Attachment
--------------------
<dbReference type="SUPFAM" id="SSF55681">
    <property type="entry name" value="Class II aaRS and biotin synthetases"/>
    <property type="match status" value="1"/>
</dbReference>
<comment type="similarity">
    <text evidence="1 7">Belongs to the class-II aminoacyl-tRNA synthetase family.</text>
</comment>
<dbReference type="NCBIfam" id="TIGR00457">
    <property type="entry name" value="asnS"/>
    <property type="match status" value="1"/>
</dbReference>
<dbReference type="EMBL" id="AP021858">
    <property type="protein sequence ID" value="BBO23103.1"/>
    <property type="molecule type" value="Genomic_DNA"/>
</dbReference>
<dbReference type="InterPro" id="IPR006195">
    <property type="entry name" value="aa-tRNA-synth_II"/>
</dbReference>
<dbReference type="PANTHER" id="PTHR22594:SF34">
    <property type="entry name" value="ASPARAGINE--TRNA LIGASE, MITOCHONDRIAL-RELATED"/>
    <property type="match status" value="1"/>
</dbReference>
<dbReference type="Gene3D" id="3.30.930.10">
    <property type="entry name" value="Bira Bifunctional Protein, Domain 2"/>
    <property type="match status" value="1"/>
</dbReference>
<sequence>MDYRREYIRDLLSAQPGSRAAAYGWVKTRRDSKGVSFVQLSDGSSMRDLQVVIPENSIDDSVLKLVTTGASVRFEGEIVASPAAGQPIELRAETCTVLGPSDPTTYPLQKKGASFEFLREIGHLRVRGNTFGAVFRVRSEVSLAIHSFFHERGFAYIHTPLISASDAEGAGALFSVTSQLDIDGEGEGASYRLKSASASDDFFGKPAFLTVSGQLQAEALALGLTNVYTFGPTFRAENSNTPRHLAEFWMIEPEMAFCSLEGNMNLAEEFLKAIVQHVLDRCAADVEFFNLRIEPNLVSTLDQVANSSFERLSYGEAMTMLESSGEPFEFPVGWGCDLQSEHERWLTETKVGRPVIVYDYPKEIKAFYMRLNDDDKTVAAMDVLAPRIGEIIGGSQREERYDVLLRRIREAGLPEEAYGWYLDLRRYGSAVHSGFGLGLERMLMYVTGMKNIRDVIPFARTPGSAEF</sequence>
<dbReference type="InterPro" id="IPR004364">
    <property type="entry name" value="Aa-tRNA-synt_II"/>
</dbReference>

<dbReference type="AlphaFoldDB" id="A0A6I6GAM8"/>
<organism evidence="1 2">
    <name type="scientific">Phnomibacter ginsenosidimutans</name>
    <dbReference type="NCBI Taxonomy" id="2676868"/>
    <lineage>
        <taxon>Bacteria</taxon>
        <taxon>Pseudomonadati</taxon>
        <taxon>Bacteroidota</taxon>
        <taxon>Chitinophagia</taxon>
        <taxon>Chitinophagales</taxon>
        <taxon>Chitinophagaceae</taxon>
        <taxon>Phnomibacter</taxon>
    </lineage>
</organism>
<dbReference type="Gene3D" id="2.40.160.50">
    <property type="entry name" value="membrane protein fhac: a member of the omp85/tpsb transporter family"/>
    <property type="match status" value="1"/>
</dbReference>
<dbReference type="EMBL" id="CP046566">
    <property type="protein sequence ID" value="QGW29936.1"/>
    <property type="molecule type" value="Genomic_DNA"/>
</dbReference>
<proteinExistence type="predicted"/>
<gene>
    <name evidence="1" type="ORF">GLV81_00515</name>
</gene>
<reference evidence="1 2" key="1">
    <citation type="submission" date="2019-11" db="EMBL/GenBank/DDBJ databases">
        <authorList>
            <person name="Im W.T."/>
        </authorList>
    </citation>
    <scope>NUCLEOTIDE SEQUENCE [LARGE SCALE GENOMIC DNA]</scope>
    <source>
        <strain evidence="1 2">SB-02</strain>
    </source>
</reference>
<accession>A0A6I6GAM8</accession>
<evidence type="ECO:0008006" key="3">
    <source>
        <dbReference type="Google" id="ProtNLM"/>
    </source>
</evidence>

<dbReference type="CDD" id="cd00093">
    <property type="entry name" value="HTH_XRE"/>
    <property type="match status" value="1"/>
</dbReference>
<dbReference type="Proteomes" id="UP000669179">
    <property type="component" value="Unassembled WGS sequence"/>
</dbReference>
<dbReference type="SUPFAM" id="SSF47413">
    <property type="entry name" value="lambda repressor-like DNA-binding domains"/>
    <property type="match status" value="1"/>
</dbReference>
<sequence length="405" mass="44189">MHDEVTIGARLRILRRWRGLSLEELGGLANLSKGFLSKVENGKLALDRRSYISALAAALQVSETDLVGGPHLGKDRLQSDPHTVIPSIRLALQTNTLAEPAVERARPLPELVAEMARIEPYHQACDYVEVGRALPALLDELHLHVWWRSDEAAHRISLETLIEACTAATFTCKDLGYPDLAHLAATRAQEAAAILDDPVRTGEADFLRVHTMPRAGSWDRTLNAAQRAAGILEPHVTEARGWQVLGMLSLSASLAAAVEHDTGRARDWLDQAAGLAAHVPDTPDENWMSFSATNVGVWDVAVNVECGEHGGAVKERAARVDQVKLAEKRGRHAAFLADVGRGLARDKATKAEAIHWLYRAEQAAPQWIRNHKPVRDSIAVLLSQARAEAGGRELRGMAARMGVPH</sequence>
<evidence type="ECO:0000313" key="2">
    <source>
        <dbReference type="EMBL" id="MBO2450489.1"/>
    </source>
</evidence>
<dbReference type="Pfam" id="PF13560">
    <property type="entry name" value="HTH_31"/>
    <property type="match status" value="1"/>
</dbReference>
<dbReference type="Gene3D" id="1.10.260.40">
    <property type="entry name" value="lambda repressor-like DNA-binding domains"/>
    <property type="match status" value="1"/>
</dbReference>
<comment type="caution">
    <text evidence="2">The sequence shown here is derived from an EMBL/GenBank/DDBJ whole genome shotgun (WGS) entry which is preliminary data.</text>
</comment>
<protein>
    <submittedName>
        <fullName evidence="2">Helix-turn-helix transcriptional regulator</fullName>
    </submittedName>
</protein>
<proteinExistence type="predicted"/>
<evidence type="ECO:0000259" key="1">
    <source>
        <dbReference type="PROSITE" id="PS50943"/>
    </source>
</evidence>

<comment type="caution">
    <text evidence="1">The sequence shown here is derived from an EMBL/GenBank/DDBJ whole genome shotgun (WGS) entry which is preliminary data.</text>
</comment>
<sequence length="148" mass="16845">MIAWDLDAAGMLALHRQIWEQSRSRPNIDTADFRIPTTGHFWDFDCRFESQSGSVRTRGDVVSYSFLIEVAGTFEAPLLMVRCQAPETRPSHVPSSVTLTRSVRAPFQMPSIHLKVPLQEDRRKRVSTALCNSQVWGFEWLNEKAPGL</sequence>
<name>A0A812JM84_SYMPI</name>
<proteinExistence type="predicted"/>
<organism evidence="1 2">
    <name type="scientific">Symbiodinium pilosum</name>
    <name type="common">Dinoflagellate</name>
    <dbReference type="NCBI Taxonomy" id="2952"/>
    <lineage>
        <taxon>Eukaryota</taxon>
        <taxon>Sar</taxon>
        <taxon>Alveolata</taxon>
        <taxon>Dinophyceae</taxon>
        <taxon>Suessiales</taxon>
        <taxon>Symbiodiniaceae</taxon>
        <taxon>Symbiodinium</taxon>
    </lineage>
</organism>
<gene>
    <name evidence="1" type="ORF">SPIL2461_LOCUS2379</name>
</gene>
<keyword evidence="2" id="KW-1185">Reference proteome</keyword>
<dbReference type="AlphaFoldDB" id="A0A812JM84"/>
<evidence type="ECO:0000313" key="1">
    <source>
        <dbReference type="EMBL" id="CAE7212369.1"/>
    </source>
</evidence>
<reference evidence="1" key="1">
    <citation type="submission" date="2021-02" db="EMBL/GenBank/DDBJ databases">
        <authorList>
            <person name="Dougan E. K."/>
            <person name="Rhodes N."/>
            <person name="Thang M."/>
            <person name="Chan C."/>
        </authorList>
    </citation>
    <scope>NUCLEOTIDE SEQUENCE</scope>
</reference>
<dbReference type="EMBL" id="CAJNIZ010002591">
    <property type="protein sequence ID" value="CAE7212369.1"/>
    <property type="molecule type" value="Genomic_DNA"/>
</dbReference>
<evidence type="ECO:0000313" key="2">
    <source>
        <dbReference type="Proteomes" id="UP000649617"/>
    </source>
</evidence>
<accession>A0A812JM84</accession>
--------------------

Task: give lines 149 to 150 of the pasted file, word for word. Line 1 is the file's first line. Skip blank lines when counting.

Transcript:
            <person name="Chan C."/>
        </authorList>